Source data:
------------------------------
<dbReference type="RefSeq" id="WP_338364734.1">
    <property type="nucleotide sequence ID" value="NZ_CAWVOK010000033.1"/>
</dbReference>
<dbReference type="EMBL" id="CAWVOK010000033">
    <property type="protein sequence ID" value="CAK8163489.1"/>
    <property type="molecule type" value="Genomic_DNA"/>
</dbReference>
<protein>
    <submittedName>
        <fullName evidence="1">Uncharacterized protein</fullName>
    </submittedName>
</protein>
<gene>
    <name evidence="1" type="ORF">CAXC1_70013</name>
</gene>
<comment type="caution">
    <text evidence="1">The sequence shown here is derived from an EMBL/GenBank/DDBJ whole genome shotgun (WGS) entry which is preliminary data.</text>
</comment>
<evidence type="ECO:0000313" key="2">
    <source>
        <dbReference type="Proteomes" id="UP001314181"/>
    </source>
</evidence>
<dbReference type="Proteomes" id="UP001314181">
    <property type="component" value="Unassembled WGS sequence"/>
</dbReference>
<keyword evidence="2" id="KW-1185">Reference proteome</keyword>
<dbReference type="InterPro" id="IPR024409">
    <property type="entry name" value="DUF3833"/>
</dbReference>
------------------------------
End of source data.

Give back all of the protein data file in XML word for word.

<dbReference type="RefSeq" id="WP_338364734.1">
    <property type="nucleotide sequence ID" value="NZ_CAWVOK010000033.1"/>
</dbReference>
<dbReference type="EMBL" id="CAWVOK010000033">
    <property type="protein sequence ID" value="CAK8163489.1"/>
    <property type="molecule type" value="Genomic_DNA"/>
</dbReference>
<protein>
    <submittedName>
        <fullName evidence="1">Uncharacterized protein</fullName>
    </submittedName>
</protein>
<gene>
    <name evidence="1" type="ORF">CAXC1_70013</name>
</gene>
<comment type="caution">
    <text evidence="1">The sequence shown here is derived from an EMBL/GenBank/DDBJ whole genome shotgun (WGS) entry which is preliminary data.</text>
</comment>
<evidence type="ECO:0000313" key="2">
    <source>
        <dbReference type="Proteomes" id="UP001314181"/>
    </source>
</evidence>
<dbReference type="Proteomes" id="UP001314181">
    <property type="component" value="Unassembled WGS sequence"/>
</dbReference>
<keyword evidence="2" id="KW-1185">Reference proteome</keyword>
<dbReference type="InterPro" id="IPR024409">
    <property type="entry name" value="DUF3833"/>
</dbReference>